PrEP Service Provision and Outcomes following Covid
Pre-Exposure Prophylaxis Drugs (PrEP) for partners of HIV positive people have been readily available on the NHS since 2018.
However worldwide only 50-60% of people will come back for follow up. This may be because they may not need it anymore as their circumstances have changed, they may be single or in an exclusive relationship. Also, there may be hesitance or resistance for coming forward, from some. Our goal is to normalise PrEP like that of the contraceptive pill, and so destigmatise its use.
Most sexual health services rely on patients contacting the service themselves to obtain further supplies of PrEP. During the Covid pandemic many people didn’t contact their sexual health service and therefore stopped using PrEP due to a decrease in contact with people. However, there was concern when contact returned that people were being put at risk.
Pre-Covid the Cardiff PrEP service was delivered as a face-to-face clinic with booked appointments. Demand was outstripping supply with a waiting list of over 12 months to join the service, and 115 people waiting in March 2020.
In order to adapt to the COVID 19 Pandemic, the Cardiff team developed a new way of working: -
- They cold called patients that had previously taken PrEP but had stopped, to ask whether they needed to start again to maintain good health.
- They set up an access for all drop-in service for PrEP patients every Tuesday evening via the Attend Anywhere Video consulting platform.
So, patients were given the option of being seen via telephone appointments or by video appointments.
They also worked alongside Frisky Wales (PHW) to reduce the increased prescription lengths between consultations. Frisky Wales (PHW) commenced postal kit testing for STI’s, HIV and eGFR & creatinine monitoring.
As services have gone back to near normal, the patient still has the option for face-to-face appointment but also now has the choice of telephone or video consultations as well.
The project aimed to evaluate whether the post COVID PrEP delivery model was meeting the BASHH BHIVA guideline standards 2018-PrEP-Guidelines.pdf (bhiva.org) comparing it to the quality of the pre COVID delivery model. The results would be used to continue to improve and evolve the service.
The expectations were that this new way of working would deliver the following benefits:
- Reducing waiting time and potentially harmful delays
- Avoiding harm to patients
- Avoiding waste
- Providing services to those who need them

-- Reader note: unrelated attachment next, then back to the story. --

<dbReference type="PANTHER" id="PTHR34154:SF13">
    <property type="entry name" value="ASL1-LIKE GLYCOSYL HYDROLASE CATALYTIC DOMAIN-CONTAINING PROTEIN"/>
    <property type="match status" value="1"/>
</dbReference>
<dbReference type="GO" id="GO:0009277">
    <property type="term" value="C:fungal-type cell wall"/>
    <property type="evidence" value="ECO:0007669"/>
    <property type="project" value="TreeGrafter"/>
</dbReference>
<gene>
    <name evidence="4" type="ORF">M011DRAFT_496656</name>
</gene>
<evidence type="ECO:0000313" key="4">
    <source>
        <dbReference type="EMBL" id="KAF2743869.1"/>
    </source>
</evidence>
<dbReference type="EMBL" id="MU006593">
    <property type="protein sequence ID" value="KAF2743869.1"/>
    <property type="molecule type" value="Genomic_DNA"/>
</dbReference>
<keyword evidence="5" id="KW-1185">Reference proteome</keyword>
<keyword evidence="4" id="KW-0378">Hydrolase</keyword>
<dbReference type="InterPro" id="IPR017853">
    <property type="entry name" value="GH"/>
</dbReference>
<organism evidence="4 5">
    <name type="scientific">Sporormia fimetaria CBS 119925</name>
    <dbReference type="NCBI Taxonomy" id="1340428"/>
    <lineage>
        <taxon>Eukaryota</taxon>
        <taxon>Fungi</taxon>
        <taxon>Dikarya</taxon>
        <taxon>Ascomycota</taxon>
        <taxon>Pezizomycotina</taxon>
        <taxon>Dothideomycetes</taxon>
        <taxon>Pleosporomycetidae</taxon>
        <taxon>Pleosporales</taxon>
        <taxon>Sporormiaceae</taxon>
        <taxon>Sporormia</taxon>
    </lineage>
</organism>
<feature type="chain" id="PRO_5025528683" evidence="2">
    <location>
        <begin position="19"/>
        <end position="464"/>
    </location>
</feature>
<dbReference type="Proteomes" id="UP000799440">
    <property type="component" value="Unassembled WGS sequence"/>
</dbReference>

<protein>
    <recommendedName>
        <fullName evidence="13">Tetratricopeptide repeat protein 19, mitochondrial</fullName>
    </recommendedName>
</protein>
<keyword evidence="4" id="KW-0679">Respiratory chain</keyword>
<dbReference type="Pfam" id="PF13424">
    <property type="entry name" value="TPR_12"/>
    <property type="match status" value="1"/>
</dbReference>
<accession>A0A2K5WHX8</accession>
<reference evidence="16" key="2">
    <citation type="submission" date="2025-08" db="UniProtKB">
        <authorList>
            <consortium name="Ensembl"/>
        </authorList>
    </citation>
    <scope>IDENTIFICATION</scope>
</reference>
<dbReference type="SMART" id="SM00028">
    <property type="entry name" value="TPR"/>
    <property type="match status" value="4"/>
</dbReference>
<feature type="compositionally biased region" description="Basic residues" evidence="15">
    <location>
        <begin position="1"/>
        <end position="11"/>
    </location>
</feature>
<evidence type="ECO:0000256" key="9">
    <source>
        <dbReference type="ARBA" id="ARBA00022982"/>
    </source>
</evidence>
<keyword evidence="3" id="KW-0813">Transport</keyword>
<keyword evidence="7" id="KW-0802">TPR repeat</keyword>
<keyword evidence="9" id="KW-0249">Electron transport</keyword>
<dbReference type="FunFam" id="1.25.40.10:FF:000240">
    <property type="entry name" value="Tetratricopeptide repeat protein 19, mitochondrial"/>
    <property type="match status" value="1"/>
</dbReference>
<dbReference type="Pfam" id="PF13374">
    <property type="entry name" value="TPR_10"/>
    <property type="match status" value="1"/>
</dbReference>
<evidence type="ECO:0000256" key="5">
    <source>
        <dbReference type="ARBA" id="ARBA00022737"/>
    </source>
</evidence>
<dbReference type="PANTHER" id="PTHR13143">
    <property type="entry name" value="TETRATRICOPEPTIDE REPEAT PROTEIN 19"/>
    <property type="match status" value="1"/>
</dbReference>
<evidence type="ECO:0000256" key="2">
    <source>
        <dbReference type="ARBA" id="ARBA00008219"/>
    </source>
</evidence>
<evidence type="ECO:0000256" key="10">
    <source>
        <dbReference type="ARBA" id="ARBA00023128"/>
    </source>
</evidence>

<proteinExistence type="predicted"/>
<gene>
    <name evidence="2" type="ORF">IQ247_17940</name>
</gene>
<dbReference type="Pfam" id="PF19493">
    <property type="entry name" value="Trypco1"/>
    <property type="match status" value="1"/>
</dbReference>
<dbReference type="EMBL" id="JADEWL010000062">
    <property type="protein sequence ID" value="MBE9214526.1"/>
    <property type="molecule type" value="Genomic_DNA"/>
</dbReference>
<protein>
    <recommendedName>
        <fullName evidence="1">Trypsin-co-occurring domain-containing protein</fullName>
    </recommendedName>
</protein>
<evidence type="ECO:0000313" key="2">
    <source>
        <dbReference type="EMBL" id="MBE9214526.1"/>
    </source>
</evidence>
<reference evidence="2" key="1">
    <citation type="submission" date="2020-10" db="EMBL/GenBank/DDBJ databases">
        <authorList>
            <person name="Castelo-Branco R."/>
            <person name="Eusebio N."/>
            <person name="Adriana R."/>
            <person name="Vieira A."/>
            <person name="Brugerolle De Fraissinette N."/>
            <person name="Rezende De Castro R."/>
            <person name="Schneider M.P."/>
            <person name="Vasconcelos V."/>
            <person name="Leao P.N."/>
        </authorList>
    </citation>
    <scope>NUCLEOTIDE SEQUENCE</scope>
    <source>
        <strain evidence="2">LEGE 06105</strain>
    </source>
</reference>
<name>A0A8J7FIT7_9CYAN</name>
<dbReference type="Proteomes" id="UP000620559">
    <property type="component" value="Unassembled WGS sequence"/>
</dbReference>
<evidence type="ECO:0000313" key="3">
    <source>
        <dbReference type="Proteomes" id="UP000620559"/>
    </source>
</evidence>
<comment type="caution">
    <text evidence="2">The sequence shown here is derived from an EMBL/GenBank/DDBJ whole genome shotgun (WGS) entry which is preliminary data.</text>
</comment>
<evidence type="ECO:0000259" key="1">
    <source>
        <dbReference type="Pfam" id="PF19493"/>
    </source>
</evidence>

- Providing fair and impartial service
- Respecting and responsive to patient preferences
- Full Project Report
- Lessons learnt
There may be a public health benefit in ensuring PrEP users are actively followed up after PrEP provision to ensure those at highest need continue to access this biomedical HIV prevention strategy. Cardiff PrEP services have a cultural continuous improvement so constantly looking and seeing how they can improve and evolve the service to meet the needs of the population and so are working alongside the Welsh Gender Service, CAVIS (Cardiff and the Vale Inclusion Service) and Wales HIV Action plan to help with the accessibility of PrEP.
- Having a digital service makes it easier for patients to engage providing more accessibility.
- A regular virtual drop-in session has helped empower patients in taking control over their health.
- Shortening the time for people to receive PrEP. Before Covid it could take up to a year. Now it is 2 weeks via the digital service. This timeframe reduction is critical in helping to reduce the chances of getting HIV.
- Due to the digital service being patient initiated, the DNAs (did not attend) are zero. Therefore, clinician’s time is not being wasted whereas before during face-to-face bookings patients would not always attend.
- Pre Covid 250 people were being seen a year. Now 800 people are being seen a year. Not only has the backlog been cleared but capacity has been dramatically increased by using the digital service.
- Nine months after implementing the new ways of working the waiting list was eliminated.
- Patients were able to directly join the service from online testing done elsewhere, moving to a proactive service as opposed to waiting for contact or referrals.
- Patients were able to request services 24/7 through Microsoft Forms, with some requests coming at 3am, providing a much more convenient and responsive service.
- Positive feedback from patient
- Much quicker time between first contact and picking up medication (as little as 5 days)
- Patients passed text message info between sexual partners, proving their perceived value of the service, and reaching a wider high-risk audience
- Baseline testing has reduced the time patients spend in clinic
- Reduced need for patients to travel to clinic with telephone and video consultations available
- Anecdotal evidence of increased confidence in prescribing PrEP, enabling patients to access PrEP where and when it suits them, including those not able to use online services
- Rapid implementation of the project and use of technology enabled several iterations of action, observation, research, and planning allowing for service improvement.
There were no diagnosis of HIV or severe renal disease in the patient population who had used the new service, suggesting that the service remains safe.
The evaluation proved that the service:
- Was safe and effective
- Could proactively recruit patients, increasing outreach
- Reduced waiting times and increased the number of patients seen
- Required administration and set up time but provided clinical efficiencies
- 196 avoided face-to-face appointments in 6 months – 38 required no clinical contact